Beating the beast

The news seemed to fall out of the sky and land on Gardnerville like an A-bomb. Or, more specifically, a Wal-bomb.

A 152,495-square foot Walmart Supercenter, pharmacy and all, to be dropped like a cement block on the south side of Gardnerville.

Local business owners are still reeling from that imagined thud. Walls erected like the ramparts of a fortress. Cannons peeking from the embrasures, loaded with excessive inventory, every colorful sundry ever conceived and BOOM! A blast of low mark-ups. A price-ripping, shelf-shattering offensive.

To many, news of the Walmart seemed like a declaration of war on local business, and it couldn't have come at a worse time. Up and down Main Street moms and pops are scraping to pay their overhead, to pay their bills and keep their doors open. Even though the stock market has stabilized to some degree, even though last week the Fed proclaimed the recession technically over, the effects of the crash are far from disappearing.

"Shop local" is the mantra. Keep your money in the community. But that's a hard thing to do if you don't have a job. Spending is not a priority. Food, shelter and family are priorities. And, if you're lucky enough to have kept your job, you must now live with the constant threat of layoffs, a phantom terror that buzzes through your workplace like some stealth, virulent fly, blotting the sky black and picking at your nerves. You too are not spending. Either way, local retail joints are feeling the lack of consumerism, a heavy lack that pulls downward, as if the walls were closing, as if the floor were sinking.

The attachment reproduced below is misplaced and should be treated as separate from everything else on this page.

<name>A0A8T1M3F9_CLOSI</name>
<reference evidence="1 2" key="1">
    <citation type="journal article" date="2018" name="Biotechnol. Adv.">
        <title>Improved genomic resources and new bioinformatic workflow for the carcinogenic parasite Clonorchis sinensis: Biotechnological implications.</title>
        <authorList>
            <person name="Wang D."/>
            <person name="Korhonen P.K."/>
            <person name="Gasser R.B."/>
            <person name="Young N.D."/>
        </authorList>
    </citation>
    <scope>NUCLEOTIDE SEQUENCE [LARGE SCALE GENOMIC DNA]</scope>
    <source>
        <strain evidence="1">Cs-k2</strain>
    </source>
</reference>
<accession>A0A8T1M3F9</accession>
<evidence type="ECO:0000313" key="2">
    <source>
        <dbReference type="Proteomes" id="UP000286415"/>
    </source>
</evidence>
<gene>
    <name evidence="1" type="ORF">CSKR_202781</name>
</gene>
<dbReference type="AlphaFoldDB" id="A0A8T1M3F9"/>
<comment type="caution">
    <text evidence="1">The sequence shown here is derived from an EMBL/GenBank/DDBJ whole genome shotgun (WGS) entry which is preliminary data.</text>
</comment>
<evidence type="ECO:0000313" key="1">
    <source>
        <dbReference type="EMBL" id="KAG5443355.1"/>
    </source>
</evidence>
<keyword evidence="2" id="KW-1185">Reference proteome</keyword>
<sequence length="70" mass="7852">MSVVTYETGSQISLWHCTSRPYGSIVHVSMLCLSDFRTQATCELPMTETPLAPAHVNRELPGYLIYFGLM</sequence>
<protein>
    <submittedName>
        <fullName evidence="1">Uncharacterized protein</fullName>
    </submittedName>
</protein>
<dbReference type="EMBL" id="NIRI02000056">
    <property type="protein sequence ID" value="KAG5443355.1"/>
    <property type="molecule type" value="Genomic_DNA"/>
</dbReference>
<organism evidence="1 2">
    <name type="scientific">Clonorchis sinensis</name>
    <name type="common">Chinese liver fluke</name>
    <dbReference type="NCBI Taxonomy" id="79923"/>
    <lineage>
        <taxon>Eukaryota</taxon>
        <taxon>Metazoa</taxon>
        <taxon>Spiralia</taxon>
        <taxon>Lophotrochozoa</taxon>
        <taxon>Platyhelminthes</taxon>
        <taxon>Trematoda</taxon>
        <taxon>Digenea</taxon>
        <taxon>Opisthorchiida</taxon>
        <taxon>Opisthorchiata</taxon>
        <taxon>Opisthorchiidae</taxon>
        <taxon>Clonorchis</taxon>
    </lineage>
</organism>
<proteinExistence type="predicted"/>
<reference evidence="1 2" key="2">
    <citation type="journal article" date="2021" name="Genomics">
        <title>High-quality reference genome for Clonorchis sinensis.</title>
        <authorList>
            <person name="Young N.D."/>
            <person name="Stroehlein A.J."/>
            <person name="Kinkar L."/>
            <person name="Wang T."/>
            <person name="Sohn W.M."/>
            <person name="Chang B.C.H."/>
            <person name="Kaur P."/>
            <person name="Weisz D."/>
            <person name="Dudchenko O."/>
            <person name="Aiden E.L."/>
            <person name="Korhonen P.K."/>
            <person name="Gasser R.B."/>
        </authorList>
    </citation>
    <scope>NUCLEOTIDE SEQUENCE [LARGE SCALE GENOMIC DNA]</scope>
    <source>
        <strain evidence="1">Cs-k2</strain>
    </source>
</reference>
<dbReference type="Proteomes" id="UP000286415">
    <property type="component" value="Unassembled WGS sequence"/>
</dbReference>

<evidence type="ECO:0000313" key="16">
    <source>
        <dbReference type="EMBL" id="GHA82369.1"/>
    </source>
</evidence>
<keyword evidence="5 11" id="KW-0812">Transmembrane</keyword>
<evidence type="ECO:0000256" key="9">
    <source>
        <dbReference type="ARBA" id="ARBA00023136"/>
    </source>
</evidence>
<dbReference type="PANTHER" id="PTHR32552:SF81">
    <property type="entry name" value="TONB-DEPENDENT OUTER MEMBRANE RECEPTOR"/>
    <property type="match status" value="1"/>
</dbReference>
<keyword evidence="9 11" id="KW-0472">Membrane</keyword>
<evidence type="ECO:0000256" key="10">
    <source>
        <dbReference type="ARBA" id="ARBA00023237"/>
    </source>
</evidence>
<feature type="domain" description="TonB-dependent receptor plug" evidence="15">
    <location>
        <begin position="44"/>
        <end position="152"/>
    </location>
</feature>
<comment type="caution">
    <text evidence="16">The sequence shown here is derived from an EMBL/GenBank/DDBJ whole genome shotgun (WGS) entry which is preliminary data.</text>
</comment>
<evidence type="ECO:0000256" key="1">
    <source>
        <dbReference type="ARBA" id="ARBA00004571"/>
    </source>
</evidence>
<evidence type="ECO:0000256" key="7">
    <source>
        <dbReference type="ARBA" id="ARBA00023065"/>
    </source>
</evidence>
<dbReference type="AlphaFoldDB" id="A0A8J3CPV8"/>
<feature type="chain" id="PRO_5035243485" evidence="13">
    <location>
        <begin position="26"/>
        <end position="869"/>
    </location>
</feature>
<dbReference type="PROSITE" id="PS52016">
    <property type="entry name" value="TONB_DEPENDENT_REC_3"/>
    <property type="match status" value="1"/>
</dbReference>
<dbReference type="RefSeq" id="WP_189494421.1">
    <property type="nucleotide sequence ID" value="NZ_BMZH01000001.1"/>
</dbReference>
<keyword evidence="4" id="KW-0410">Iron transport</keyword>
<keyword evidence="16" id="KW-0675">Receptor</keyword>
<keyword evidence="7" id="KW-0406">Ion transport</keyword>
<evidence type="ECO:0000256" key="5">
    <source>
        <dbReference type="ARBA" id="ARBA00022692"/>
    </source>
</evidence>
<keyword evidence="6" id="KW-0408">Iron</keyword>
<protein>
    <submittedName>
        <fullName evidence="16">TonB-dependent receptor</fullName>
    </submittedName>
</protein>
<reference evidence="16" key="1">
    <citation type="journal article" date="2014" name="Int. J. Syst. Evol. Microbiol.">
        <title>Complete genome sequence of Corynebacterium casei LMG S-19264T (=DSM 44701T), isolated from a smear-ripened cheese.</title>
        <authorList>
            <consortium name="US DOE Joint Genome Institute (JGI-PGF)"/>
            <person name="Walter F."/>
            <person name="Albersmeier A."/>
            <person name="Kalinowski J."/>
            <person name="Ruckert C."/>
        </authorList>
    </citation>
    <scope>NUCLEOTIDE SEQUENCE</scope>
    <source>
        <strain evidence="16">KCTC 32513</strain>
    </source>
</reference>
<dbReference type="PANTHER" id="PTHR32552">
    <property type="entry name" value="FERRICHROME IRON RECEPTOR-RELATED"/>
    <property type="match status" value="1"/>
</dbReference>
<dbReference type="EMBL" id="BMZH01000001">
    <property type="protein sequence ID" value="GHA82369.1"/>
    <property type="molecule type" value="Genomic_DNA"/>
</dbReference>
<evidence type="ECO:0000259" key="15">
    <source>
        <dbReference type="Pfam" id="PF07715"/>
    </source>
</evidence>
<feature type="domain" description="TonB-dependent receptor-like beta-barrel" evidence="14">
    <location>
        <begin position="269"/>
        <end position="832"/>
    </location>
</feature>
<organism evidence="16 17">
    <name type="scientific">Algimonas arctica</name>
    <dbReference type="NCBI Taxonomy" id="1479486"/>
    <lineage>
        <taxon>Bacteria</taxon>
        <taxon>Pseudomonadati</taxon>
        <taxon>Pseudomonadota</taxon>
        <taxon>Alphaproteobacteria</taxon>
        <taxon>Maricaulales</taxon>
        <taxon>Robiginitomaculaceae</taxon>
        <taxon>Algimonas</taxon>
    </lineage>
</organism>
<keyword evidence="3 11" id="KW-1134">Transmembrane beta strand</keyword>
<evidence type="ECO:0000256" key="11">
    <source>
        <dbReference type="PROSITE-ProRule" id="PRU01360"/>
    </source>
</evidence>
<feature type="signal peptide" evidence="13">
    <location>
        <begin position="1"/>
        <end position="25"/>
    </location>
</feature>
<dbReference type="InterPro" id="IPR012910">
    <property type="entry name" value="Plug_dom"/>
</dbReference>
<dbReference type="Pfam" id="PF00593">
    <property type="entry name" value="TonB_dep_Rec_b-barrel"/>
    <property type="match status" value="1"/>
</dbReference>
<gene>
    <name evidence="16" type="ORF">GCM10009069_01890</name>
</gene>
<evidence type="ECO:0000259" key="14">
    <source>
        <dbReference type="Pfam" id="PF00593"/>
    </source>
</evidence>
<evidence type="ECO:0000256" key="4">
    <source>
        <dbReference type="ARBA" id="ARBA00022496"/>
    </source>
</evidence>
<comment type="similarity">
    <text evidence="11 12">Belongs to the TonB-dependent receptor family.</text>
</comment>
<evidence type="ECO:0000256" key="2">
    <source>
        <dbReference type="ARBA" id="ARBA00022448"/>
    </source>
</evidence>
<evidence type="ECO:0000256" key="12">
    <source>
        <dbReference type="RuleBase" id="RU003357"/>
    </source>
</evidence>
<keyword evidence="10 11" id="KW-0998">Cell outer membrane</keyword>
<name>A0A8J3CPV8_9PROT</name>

"The thing I look at is why they're opening here. Retail is not that strong in Douglas County," Archie Reed, owner of the small Stratton Center gift shop Candles 'N Crafts, said last month about the proposed Walmart. "We've got empty retail outlets all over town. There are empty ones everywhere you look. We just had a shopping center go bankrupt in Minden, and probably another one getting ready to go bankrupt in Gardnerville, yet we're still building more retail space. It just doesn't make sense."

"This will be the nail in the coffin that buries Gardnerville," one business owner cried at a town board meeting. Two weeks later, protesters were gathered in front of the town office, waving brightly-painted signs. A Walmart happy face with pernicious fangs and satanic horns. Hundreds of petitioned signatures. Formal critiques disseminated to the county heads.

Whether an organized effort to balk the behemoth will work is far beyond my psychic abilities. However, I do know that Walmart has the proper commercial zoning to proceed. If developers pass the county's design review, they'll most likely build on the site between Service Drive and the Carson Valley Medical Center.

I'm not stoked about the store, but I don't believe it would be the end of the world for local business. I could be wrong, but I don't want to sell any business short. Many have already honed their competitive edge to battle the commercial development in north county. A Walmart in the Valley would be a blow, no doubt, but hopefully not a fatal blow. Not if business owners step up to the challenge.

"We went into business when the big box stores on the hill were opening," Archie Reed said in the same interview. "We started in crafts supplies, but then Michael's opened up with like 20,000 square feet."